Offering different scoring systems in chess is nothing new, but I am one of the 'conservatives' who would oppose such changes. Let me argue my case: First, it is not clear that White always tries to play for a win and Black is always keen to equalize. For example, GM Adorjan will strongly disagree with that!. And there have been were many players scoring well with Black — Alexander Morozevich easily comes to mind. Many opening systems (King's Indian, Sicilian, etc.) aim at getting counter-play rather then neutralizing White's opening advantage. So, the reasoning for giving
Black extra incentive to fight looks weak to me. Secondly, Matthew says himself that "draw is good for chess" – obviously the problem is not with draws as such, but with their depressing frequency in super-tournaments. For example, in the first 5 rounds of Linares only one (!!) out of 15 games was decisive. Draws pose no threat to club level
chess or even professional chess in general – we are talking about very few events! So, why make such radical changes to stimulate 2-3 tournaments? I doubt that different scoring system will change much. It would benefit some players, but won't bring a big change. What is needed is a change in the structure of top tournaments. There players usually fight for modest prizes, while the leading players (like Kasparov, Kramnik and Anand) receive a lot more than the first prize in appearance fees. This could be one reason for stagnation. Another reason is that top tournaments are very hard to get into, so there is little new blood in them. But look at Bologan's play in Dortmund-2003 – did he not make that event much more exiting?! Some chess professionals like comparing chess with tennis. But in tennis prizes are high and more players, particularly the up-and coming ones, have a chance to compete for them. I am sure that in tennis top players get appearance fees too, but this can't be several times more than the first prize in the tournament! So, this is what I would have done:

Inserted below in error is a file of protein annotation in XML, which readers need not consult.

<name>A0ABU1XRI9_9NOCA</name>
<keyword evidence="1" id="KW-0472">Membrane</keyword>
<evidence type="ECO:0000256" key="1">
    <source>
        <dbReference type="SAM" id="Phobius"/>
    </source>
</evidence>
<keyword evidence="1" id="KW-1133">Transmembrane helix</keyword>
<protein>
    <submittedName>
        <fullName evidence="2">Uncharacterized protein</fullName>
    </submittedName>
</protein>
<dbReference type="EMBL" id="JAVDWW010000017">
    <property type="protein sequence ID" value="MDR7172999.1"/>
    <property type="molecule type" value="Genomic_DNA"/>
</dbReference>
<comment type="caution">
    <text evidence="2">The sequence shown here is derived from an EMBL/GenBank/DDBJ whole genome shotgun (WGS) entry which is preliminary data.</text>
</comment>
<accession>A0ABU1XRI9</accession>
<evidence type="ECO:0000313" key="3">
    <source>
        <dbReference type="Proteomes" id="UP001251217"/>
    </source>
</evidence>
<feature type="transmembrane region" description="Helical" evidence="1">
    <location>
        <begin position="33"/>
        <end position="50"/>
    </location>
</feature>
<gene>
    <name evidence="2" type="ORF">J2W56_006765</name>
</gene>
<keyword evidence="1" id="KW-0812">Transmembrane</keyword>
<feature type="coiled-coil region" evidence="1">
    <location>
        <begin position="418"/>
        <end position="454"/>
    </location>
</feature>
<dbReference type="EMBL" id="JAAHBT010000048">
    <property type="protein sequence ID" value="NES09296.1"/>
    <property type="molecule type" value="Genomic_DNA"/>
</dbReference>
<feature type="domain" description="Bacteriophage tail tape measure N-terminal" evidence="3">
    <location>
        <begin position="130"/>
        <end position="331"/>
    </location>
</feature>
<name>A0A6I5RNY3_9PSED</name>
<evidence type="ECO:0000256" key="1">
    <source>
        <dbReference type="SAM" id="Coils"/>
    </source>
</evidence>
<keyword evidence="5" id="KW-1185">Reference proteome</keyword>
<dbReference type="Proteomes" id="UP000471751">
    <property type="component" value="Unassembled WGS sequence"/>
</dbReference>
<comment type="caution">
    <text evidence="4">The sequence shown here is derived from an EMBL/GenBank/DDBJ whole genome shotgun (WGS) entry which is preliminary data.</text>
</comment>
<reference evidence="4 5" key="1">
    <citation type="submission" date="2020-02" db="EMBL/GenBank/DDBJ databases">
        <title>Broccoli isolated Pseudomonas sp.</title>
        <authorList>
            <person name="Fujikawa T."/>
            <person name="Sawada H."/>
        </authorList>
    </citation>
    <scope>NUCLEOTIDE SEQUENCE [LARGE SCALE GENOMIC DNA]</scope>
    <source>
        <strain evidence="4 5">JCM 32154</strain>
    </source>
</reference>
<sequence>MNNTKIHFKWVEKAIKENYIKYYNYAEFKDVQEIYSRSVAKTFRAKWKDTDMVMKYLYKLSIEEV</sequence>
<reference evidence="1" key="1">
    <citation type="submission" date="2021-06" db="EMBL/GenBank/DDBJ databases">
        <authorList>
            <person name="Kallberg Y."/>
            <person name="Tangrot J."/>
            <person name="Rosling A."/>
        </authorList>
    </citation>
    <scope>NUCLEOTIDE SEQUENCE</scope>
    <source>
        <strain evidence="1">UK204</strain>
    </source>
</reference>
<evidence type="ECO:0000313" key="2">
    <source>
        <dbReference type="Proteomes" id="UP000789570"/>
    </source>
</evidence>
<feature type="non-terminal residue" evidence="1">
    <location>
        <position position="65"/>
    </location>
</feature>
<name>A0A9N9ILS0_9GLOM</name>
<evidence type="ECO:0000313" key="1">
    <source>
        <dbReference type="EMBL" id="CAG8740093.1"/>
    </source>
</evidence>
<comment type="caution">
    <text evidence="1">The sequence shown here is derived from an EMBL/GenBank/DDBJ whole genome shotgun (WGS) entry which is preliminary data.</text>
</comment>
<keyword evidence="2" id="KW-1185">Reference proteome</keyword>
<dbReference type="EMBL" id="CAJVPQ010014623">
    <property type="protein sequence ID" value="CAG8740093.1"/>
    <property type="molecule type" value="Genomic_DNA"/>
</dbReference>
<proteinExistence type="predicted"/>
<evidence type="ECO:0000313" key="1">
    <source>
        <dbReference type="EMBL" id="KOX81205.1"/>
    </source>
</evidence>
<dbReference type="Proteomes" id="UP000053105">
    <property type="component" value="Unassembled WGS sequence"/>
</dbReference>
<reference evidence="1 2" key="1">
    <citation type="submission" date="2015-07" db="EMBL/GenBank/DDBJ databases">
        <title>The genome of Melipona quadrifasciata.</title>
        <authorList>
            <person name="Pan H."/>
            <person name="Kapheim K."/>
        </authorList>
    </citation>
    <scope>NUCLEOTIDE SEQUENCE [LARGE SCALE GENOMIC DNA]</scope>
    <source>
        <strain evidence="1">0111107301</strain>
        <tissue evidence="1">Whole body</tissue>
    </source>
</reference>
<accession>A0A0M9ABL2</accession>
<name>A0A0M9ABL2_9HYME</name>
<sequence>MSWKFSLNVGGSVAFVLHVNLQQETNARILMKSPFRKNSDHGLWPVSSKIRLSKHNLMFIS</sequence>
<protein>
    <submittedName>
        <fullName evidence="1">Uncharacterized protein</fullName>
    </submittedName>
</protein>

1. Reduce appearance fees considerably and thus increase prizes;
2. Stage a qualifying tournament for every 'elite' event, allowing new blood. At least 50% of the participants should come through qualifying
3. Use knock-out formula, perhaps with 2 games classical games and 2 rapid chess games in case of a draw.
This issue is prepared by GMs M. Golubev & A. Baburin & IM M. Notkin; technical editor: R. Marconi
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Hangin's take :
I would like to thank Alex for taking time to review my proposal. I would like to clarify my position. I am not suggesting this new scoring system (1.1 points for black's win) be used on a wide spread basis. I would not be in favor of it in a world championship match. I would like to see it used in certain tournaments. I think it might introduce new dynamics to tournament strategies. This scoring system would reward players who fight for wins from both sides of the board. I am a little disappointed that Maurice Ashley's 50 moves before a draw offer idea did not take off. My scoring system might make final rounds of a tournament more interesting. Suppose we have a 3 way tie going into the last round, the player with black could steal the first place price with a win. I think chess needs to encourage black to win. In order to increase prize funds, players need to fight for wins from both sides of the board.